Protesters hold up signs protesting Trump's sanctuary cities order outside a California courthouse. Photo: Haven Daley / AP

A federal judge from California issued a permanent block to President Trump's sanctuary cities executive order, which deny funding to cities that refuse to cooperate with federal efforts to identify and deport undocumented immigrants, per CNN.

Why it matters: The judge's ruling is the latest in a string of backlash from the judicial branch in response to the Trump administration's policies. Other federal judges have also reined in the executive branch by questioning the constitutionality of Trump's travel ban.

More details on the sanctuary cities ruling:

  • District Judge William Orrick argued, in lawsuits brought forth from San Francisco and Santa Clara, that Trump's order violated the constitution's separation powers doctrine as well as the Fifth and Tenth amendments.
  • Orrick initially issued a temporary block of the order last spring, and Trump immediately lashed out on Twitter in response. "See you in the Supreme Court!" he wrote.

Reaction to the ruling:

  • San Francisco city attorney Dennis Herrera said in a statement: "This executive order was unconstitutional before the ink on it was even dry ... We live in a democracy. No one is above the law, including the president."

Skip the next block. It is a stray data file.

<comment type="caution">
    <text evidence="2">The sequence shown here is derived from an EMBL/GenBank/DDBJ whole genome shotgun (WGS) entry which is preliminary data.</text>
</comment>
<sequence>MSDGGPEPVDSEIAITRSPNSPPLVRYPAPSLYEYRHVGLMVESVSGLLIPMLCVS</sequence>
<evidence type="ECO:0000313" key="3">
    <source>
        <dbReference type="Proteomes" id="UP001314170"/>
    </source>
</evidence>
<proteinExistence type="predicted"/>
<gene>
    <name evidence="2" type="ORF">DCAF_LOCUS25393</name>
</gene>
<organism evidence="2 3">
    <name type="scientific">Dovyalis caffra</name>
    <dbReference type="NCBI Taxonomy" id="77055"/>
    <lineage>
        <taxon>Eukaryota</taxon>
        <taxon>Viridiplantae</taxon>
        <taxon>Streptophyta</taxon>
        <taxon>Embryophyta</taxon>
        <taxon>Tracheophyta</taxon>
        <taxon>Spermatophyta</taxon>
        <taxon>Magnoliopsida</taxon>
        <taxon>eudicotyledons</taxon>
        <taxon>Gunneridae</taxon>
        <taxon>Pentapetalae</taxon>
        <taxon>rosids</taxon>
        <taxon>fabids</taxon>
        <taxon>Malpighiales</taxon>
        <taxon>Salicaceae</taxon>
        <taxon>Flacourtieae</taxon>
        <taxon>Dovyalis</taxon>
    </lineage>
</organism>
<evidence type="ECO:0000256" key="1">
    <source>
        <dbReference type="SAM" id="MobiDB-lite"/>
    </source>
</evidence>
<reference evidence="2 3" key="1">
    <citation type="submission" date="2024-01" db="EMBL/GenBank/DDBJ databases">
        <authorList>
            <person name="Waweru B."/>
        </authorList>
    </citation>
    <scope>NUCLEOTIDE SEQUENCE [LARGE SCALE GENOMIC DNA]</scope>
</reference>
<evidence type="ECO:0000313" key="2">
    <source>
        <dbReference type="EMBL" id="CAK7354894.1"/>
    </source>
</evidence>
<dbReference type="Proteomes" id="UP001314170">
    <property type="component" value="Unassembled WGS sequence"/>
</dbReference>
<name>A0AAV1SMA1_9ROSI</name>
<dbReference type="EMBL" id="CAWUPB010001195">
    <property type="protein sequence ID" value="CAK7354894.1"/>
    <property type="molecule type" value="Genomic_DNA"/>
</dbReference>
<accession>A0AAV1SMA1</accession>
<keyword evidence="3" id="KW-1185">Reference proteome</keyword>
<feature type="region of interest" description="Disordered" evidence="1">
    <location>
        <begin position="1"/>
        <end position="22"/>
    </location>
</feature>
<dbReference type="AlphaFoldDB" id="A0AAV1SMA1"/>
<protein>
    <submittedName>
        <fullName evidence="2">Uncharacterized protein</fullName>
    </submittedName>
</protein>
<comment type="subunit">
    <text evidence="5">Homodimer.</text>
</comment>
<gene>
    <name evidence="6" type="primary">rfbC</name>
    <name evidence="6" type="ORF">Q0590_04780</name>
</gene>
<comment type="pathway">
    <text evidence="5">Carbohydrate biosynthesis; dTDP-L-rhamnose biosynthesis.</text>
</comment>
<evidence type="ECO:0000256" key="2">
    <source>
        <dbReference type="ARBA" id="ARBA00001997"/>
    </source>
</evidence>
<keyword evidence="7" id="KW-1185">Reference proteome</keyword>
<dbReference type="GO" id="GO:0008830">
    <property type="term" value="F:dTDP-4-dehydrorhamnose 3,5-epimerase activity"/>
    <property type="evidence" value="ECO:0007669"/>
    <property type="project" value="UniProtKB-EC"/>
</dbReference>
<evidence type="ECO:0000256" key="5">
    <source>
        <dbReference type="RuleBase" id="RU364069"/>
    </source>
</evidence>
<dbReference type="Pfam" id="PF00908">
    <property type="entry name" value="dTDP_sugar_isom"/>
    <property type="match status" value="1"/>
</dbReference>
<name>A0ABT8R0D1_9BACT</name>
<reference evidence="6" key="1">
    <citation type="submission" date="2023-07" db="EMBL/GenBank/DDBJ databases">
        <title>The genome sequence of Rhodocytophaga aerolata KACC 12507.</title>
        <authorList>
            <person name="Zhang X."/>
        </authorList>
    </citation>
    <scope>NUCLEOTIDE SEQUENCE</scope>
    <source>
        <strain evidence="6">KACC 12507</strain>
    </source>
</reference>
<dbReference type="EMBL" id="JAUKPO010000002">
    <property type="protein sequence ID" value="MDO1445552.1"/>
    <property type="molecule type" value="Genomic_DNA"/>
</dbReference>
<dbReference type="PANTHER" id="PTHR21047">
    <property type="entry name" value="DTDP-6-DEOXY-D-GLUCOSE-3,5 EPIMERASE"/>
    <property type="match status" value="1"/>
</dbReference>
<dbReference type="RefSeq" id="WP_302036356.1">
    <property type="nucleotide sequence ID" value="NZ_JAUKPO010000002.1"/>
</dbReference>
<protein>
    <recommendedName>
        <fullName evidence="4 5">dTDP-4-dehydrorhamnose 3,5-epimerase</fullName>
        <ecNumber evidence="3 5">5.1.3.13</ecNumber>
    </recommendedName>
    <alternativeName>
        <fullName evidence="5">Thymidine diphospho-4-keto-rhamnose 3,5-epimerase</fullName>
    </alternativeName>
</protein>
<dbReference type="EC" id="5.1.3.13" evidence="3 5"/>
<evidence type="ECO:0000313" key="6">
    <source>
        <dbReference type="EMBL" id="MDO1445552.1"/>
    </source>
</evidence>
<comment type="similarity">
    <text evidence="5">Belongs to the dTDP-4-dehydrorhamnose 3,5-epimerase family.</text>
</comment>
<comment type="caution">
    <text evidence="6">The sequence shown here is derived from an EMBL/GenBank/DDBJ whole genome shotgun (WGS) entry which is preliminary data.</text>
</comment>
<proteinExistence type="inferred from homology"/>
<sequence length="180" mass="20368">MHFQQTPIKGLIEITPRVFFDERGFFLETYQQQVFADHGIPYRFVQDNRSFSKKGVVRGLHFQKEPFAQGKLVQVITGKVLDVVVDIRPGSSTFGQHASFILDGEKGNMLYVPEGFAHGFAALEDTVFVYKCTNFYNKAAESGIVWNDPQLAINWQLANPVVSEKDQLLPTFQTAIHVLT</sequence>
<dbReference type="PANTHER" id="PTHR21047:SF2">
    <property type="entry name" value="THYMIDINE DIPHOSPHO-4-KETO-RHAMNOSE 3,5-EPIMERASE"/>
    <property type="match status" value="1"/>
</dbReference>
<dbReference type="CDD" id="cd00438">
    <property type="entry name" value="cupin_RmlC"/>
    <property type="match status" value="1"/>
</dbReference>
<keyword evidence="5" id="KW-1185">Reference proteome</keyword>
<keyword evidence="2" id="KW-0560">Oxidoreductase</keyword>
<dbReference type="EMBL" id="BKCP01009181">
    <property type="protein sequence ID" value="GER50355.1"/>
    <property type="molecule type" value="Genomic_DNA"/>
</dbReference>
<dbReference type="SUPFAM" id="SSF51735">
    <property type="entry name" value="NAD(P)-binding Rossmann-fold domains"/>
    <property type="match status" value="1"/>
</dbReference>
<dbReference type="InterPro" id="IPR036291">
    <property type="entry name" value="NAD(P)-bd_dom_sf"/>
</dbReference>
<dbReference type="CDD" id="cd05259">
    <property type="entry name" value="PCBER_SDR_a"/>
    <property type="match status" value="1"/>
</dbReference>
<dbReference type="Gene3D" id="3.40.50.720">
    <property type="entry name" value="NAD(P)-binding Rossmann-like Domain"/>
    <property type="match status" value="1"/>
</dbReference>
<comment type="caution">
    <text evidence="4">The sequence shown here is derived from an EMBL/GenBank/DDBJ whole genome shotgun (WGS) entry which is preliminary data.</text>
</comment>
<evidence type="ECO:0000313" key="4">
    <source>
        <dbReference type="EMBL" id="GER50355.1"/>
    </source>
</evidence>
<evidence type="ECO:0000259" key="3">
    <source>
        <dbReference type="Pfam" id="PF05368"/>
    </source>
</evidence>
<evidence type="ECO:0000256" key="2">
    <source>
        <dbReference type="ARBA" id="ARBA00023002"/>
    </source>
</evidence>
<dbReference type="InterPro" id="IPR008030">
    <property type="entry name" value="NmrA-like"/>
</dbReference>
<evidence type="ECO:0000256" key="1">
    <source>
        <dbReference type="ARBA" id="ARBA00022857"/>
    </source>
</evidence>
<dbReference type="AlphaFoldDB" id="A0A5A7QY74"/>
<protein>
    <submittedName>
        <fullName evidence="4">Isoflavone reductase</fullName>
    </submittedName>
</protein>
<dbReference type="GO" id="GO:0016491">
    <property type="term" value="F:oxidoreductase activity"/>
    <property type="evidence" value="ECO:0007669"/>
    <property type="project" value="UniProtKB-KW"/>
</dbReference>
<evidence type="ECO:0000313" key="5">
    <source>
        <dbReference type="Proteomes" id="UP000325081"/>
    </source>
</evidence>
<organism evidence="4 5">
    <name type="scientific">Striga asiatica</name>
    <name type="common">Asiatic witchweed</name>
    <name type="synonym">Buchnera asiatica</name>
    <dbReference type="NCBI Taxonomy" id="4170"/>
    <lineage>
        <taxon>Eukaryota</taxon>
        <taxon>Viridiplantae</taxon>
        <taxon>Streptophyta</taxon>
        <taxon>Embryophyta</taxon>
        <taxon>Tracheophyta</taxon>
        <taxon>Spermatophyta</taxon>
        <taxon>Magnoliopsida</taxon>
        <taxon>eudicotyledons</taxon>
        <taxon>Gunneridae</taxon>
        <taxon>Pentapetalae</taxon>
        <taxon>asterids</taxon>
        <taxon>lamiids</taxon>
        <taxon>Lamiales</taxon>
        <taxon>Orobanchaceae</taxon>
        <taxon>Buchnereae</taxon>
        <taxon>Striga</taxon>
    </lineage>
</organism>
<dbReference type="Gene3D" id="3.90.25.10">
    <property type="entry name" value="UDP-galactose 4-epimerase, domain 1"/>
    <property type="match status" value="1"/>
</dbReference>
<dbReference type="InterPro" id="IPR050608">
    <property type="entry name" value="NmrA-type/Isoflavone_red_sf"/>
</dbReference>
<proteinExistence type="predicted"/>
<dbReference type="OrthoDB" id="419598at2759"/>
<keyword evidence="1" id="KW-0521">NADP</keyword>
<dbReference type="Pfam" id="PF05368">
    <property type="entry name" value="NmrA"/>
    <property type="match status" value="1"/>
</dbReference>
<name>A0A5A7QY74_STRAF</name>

• Department of Justice spokesman Devin O'Malley: "The District Court exceeded its authority today ... The Justice Department will vindicate the President's lawful authority to direct the executive branch."

Get smart: Chicago, New York, Los Angeles and San Francisco have also refused to comply with the sanctuary cities order.

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America's leaders are rethinking how they view Independence Day, as the country reckons with the historic, unequal treatment of people of color during a pandemic which has disproportionately affected nonwhite Americans.

Why it matters: The country’s legacy of racism has come into sharp focus in the weeks of protests following the death of George Floyd while in Minneapolis police custody. From Confederate statues to Mount Rushmore, Americans are reexamining the symbols and traditions they elevate and the history behind them.

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